Ethic of conservation

I’ve been reading Thomas Friedman’s amazing Hot, Flat, and Crowded, and am full of an urgency right now about our collective future.  Friedman says we are in dire need of three things: clean energy, energy efficiency, and an ethic of conservation. 

It’s this last one that worries me the most.  It’s the one that is most difficult to define, talk about, and transition to.  We’ve spent a century being wasteful in the extreme (especially in America, but also globally).  We’ve abandoned thrift and humility; we seriously believe we’re entitled to huge wealth and to using resources any way we wish to advance our greed; we measure success in terms of material possessions, and generally (if sometimes secretly) admire profligate spending.

Introducing and firmly establishing an ethic of conservation is a formidable mission.  The term does not mean just recycling soda cans or newspapers; it suggests a transition that changes the roots of thinking.  It involves losing all sense of entitlement, and fostering an attitude of constant gratitude and care.  It actually requires that we orient our lives towards compassion, that we leave personal greed behind and exist only for the benefit of others.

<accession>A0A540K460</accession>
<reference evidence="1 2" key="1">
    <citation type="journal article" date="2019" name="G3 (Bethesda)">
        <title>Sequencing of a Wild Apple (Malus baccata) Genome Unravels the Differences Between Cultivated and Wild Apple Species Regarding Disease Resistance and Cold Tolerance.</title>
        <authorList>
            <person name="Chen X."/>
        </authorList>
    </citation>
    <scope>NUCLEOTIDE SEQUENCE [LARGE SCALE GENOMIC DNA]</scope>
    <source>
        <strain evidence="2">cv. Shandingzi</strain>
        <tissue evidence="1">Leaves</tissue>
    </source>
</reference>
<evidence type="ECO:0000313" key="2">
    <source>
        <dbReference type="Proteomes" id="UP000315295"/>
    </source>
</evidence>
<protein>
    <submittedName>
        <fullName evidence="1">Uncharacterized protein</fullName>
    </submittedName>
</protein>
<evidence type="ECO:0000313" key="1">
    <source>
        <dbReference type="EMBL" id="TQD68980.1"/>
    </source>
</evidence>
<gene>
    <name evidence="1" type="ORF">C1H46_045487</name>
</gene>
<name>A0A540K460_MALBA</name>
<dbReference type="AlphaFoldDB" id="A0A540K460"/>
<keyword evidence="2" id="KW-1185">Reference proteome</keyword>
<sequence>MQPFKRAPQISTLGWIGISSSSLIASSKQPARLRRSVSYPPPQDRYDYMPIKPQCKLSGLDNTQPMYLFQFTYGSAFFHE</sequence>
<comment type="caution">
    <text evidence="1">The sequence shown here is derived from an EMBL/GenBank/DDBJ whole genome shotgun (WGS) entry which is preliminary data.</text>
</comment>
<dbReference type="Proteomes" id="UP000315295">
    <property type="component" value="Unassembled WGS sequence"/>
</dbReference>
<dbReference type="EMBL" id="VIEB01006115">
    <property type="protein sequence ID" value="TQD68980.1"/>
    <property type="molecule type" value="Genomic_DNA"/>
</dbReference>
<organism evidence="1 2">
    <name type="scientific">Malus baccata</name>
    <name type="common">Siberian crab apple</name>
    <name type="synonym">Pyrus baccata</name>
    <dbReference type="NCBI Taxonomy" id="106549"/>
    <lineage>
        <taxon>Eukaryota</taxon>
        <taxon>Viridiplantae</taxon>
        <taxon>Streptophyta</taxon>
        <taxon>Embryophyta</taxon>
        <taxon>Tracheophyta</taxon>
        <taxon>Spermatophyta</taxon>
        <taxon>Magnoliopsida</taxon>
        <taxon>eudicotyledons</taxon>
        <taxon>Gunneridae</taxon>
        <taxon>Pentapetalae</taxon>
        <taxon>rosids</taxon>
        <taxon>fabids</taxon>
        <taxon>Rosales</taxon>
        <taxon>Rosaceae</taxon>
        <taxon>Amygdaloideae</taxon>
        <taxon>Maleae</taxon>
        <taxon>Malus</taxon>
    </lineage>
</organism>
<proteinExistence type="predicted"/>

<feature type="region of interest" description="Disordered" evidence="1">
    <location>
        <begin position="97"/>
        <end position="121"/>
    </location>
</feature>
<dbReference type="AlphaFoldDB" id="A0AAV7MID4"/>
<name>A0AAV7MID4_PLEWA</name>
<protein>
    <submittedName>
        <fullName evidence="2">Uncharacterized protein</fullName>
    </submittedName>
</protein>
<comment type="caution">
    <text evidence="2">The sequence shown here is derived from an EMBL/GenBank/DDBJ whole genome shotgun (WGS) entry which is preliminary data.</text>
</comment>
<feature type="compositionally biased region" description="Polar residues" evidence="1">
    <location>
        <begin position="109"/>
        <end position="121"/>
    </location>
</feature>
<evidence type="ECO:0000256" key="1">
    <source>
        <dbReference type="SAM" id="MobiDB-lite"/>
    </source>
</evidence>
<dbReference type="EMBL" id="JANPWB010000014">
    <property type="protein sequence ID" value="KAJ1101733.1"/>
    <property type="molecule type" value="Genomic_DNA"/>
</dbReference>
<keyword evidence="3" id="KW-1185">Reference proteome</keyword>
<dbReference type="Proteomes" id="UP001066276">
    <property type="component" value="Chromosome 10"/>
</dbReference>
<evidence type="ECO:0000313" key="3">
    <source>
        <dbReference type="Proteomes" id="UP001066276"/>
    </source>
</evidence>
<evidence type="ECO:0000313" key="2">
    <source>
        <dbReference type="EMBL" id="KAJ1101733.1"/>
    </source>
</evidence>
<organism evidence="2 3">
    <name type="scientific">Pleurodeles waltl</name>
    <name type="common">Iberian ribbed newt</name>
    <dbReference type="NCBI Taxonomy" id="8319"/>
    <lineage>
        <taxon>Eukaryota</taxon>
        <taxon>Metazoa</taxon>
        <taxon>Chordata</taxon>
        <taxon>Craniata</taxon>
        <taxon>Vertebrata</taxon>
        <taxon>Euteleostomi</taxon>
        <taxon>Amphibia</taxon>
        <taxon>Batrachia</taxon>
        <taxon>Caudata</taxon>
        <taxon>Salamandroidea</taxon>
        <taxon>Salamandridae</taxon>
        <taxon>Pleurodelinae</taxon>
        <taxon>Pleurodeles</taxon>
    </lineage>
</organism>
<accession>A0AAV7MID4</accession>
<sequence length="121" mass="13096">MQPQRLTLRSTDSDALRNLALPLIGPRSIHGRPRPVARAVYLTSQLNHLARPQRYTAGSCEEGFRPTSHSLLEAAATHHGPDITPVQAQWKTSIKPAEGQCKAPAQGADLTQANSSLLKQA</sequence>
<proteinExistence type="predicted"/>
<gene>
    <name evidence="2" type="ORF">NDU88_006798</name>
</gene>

Anyone out there see this happening anytime soon?  Probably not, but our healthy future depends on it.

I have an older sister whom I idolize.  About ten years ago, I noticed something about her that, at the time, actually irritated me.  She has a way of being infinitely gentle with absolutely everything: people, ideas, and things.  She is always attuned to the feelings of others, and will sacrifice without hesitation for their needs.  She asks questions, rather than making pronouncements.  She puts away the clean dishes without making a sound.  When I first realized this, I was irritated by what I perceived as a weakness in her.  But soon enough, I came to undertand that she was not at all being obsequious; rather, she was operating from a well-entrenched ethic of conservation.  Ever since, I’ve been working on emulating her.

We must take conservation to heart, to the very source of consciousness and personality, and learn to exist day to day in unbroken compassion for all things.  Such a re-invention of thought is an almost impossibly tall order.  Nonetheless, we must chip away at it, or eliminate the human race.


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